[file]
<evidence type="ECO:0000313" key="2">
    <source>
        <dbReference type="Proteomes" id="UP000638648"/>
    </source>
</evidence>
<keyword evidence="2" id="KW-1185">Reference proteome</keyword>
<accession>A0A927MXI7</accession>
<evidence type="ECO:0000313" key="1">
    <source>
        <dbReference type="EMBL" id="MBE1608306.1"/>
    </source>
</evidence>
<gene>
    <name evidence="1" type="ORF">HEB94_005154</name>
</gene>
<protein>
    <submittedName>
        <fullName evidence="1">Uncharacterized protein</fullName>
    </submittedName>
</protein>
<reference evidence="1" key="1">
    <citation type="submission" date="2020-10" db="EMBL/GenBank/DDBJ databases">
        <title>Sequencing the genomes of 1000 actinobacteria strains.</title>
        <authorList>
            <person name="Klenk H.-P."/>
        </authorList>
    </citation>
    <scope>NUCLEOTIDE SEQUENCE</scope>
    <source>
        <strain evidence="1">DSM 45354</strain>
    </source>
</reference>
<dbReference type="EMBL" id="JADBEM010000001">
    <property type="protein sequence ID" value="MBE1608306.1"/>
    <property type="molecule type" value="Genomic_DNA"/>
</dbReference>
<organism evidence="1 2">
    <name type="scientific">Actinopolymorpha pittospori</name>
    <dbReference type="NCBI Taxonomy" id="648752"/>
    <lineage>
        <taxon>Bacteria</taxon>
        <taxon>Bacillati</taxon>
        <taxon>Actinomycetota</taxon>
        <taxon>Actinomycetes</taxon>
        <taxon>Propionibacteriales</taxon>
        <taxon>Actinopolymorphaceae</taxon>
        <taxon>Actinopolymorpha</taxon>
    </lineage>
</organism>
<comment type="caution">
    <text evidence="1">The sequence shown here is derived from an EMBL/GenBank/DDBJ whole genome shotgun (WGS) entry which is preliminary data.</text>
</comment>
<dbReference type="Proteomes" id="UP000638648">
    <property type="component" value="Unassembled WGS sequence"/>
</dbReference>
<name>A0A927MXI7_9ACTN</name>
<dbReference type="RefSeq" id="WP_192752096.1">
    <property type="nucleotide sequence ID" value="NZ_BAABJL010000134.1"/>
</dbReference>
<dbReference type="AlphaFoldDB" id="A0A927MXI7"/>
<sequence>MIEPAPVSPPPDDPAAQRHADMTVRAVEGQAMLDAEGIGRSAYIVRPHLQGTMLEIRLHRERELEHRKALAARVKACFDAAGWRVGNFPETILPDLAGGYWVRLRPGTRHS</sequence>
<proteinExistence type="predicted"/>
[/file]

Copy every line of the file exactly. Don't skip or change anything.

<evidence type="ECO:0000313" key="2">
    <source>
        <dbReference type="Proteomes" id="UP000638648"/>
    </source>
</evidence>
<keyword evidence="2" id="KW-1185">Reference proteome</keyword>
<accession>A0A927MXI7</accession>
<evidence type="ECO:0000313" key="1">
    <source>
        <dbReference type="EMBL" id="MBE1608306.1"/>
    </source>
</evidence>
<gene>
    <name evidence="1" type="ORF">HEB94_005154</name>
</gene>
<protein>
    <submittedName>
        <fullName evidence="1">Uncharacterized protein</fullName>
    </submittedName>
</protein>
<reference evidence="1" key="1">
    <citation type="submission" date="2020-10" db="EMBL/GenBank/DDBJ databases">
        <title>Sequencing the genomes of 1000 actinobacteria strains.</title>
        <authorList>
            <person name="Klenk H.-P."/>
        </authorList>
    </citation>
    <scope>NUCLEOTIDE SEQUENCE</scope>
    <source>
        <strain evidence="1">DSM 45354</strain>
    </source>
</reference>
<dbReference type="EMBL" id="JADBEM010000001">
    <property type="protein sequence ID" value="MBE1608306.1"/>
    <property type="molecule type" value="Genomic_DNA"/>
</dbReference>
<organism evidence="1 2">
    <name type="scientific">Actinopolymorpha pittospori</name>
    <dbReference type="NCBI Taxonomy" id="648752"/>
    <lineage>
        <taxon>Bacteria</taxon>
        <taxon>Bacillati</taxon>
        <taxon>Actinomycetota</taxon>
        <taxon>Actinomycetes</taxon>
        <taxon>Propionibacteriales</taxon>
        <taxon>Actinopolymorphaceae</taxon>
        <taxon>Actinopolymorpha</taxon>
    </lineage>
</organism>
<comment type="caution">
    <text evidence="1">The sequence shown here is derived from an EMBL/GenBank/DDBJ whole genome shotgun (WGS) entry which is preliminary data.</text>
</comment>
<dbReference type="Proteomes" id="UP000638648">
    <property type="component" value="Unassembled WGS sequence"/>
</dbReference>
<name>A0A927MXI7_9ACTN</name>
<dbReference type="RefSeq" id="WP_192752096.1">
    <property type="nucleotide sequence ID" value="NZ_BAABJL010000134.1"/>
</dbReference>
<dbReference type="AlphaFoldDB" id="A0A927MXI7"/>
<sequence>MIEPAPVSPPPDDPAAQRHADMTVRAVEGQAMLDAEGIGRSAYIVRPHLQGTMLEIRLHRERELEHRKALAARVKACFDAAGWRVGNFPETILPDLAGGYWVRLRPGTRHS</sequence>
<proteinExistence type="predicted"/>